I wasn’t ready for the “how are babies made” question

Miss E. has been asking for a sibling for quite some time now. I have tried to explain that while that ship has sailed in our house, some day she may have a baby cousin, but that’s not really flying for her. She specifically asked for a sister and I proceeded to start to bumble through something about chromosomes and then stopped. I paused and finally just told her science doesn’t quite work that way, so even if we did have another baby, she might be disappointed.

This conversation led to “Just exactly HOW does that baby get in your tummy anyway?”

Me: Blink. Blink.

Her: Mom? HOW?

So I went into a small explanation of how women have an egg and when the egg meets a seed in your uterus, a baby can grow from there. I was really, really hoping I didn’t have to explain the rest.

Lucky for me, she showed an expression of total understanding and said “So you put an egg in the bowl, stir it up with the seed and bake it?”

Ummmmm….not exactly.

Then, OMG, you guys, she said “you put the egg and seed together and SWALLOW it?” I tried really hard not to bust out laughing. After regaining my composure, I promised to show her a picture the next day and we could talk about it more. (My children have a habit of asking really tough questions at bedtime. I think it’s a stalling tactic.)

So the next day, I turned to Google and found the classic biology photo of a woman’s internal anatomy, sat both kids down and explained how the egg moves into the uterus from the fallopian tubes and potentially meets a seed. Then I said “any questions?” and prayed to every god that ever was that the answer was no.

It was. Whew.

It’s coming. I know it’s coming. It may not be today or tomorrow, but I’m going to have to sit down with them both and explain the technicality of how babies are made and mention sex. I’m going to have to use the words vagina and penis in the same sentence. (Please don’t make me!!)

As much as I dread it though, I know that the anticipation is the worst part. This is what I want. I want all the initial information to come from me (and my husband.) I want them to know the facts before some kid passes down information they heard from their older sibling on the school bus or playground. I want them to come to me with these types of questions.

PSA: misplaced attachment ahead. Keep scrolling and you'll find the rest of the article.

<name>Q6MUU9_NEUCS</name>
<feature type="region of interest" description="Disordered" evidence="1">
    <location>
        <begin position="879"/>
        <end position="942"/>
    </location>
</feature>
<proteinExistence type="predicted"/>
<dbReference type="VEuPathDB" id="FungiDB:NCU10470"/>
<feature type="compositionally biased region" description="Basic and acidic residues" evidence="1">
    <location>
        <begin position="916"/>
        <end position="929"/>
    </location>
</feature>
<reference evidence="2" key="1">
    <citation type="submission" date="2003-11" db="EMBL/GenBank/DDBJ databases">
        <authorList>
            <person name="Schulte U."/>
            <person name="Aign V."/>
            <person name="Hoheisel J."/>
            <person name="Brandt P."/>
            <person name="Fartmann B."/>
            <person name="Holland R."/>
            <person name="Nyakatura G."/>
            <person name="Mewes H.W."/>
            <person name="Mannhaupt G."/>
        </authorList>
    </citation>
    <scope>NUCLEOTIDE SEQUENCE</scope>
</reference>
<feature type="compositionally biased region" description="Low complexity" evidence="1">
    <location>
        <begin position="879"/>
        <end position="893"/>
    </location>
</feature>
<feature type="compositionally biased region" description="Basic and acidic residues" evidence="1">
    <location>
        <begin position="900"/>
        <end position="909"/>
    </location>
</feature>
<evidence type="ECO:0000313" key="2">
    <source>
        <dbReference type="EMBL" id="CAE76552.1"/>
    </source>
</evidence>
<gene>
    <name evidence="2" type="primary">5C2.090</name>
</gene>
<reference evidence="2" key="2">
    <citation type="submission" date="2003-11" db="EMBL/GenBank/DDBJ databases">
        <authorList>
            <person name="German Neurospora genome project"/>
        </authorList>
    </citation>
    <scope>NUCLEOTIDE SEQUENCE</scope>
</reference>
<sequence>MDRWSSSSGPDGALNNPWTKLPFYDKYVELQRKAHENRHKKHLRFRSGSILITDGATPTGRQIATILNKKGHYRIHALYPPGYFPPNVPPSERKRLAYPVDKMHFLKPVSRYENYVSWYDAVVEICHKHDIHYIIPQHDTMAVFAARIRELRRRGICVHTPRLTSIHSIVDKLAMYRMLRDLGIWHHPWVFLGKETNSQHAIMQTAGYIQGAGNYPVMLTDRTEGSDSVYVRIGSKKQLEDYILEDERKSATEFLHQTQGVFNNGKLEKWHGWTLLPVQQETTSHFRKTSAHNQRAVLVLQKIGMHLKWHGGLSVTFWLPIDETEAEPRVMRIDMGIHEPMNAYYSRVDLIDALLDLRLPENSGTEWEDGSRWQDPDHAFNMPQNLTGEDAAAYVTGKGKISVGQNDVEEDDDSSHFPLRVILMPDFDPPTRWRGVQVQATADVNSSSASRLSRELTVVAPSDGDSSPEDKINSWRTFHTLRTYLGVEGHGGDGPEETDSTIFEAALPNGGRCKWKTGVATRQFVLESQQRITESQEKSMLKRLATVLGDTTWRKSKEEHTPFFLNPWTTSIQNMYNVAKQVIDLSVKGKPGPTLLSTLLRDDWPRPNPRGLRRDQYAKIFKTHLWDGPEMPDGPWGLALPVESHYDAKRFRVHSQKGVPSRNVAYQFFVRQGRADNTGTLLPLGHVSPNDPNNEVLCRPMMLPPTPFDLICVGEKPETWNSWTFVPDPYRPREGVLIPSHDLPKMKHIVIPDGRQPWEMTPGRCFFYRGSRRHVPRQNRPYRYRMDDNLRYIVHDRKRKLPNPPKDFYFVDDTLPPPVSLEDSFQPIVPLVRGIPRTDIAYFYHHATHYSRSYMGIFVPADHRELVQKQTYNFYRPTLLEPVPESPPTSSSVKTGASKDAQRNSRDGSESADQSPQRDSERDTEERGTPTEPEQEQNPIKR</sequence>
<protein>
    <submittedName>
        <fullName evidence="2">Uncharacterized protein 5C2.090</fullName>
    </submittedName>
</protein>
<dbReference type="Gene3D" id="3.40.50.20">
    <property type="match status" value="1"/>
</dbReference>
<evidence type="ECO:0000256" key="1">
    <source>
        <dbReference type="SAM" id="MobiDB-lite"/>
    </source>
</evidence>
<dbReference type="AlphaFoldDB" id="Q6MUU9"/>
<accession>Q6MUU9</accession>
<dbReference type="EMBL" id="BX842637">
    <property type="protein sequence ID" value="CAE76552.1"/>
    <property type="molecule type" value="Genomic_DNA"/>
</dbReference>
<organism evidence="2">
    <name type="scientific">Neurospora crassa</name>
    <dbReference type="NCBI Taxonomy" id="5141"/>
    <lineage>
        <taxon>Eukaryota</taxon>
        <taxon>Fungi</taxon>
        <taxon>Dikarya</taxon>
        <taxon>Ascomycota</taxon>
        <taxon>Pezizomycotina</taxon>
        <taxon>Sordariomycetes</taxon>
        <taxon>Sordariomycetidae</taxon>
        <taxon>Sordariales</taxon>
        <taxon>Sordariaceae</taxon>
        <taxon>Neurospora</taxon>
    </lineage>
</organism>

And I know it’s going to take more than one conversation. We never quite know how much they are paying attention, do we? Half the time I think the kids aren’t listening and they’ve heard every word. Other times, it goes right over their heads.

My kids have already heard the word “puberty”. (Thanks, Inside Out.) Both kids know that they’ll get hair all over their body and that their armpits will get stinky at some point.

Just recently, Miss E, who is learning to read, was in the bathroom yelling, “T.A.M.P.A.X. – what does that spell????” I briefly tried to explain what they were for and at the mere mention of blood, her face was that of sheer horror. She quickly changed the subject. But I wanted to be honest. I don’t want to hide stuff from them.

5 year old girl with a puzzled facial expression

It is my hope of hopes that if I’m honest with them with these early-stage awkward questions, they’ll continue to come to me when they need more information on way more awkward subject matter. I know when they hit middle school, I’m going to be wishing all I had to do was say penis and vagina. Thank goodness that in times of pure loss of words, there’s always a book that can help in a pinch.

How did you handle the “how babies are made” question?

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Comments

  1. Jessica says

    So funny! That was the time I was so grateful for having in vitro babies! I said that a doctor took the part of Mommy that makes a baby and the part of Daddy that makes a baby, mixed them together in a petri dish and then put them inside Mommy’s body. It worked like a charm!

  2. Lisa says

    “So you put an egg in the bowl, stir it up with the seed and bake it?” made me snort out loud. But “you put the egg and seed together and SWALLOW it?” has me doubled over in laughter in the Honda Service Department and people are now moving away from me, because they think I’m a lunatic.

    :D

  3. says

    I’m dreading this with my daughter! My son is older, and he was always very matter of fact, so the scientific answer was best for him. She—- She will want a video, popcorn, and a drawn diagram. Ughhhh!

  4. Malia says

    The one thing I feel like we did “right” was to sit our kids down before they started middle school and get the sex talk dialogue started. We began with some basics about anatomy and terminology and encouraged them that if/when they heard stuff from their friends that they were confused about, they could always come to us and ask without fear of embarassment or ridicule. But yeah, it’s never easy no matter what age they are. :-)

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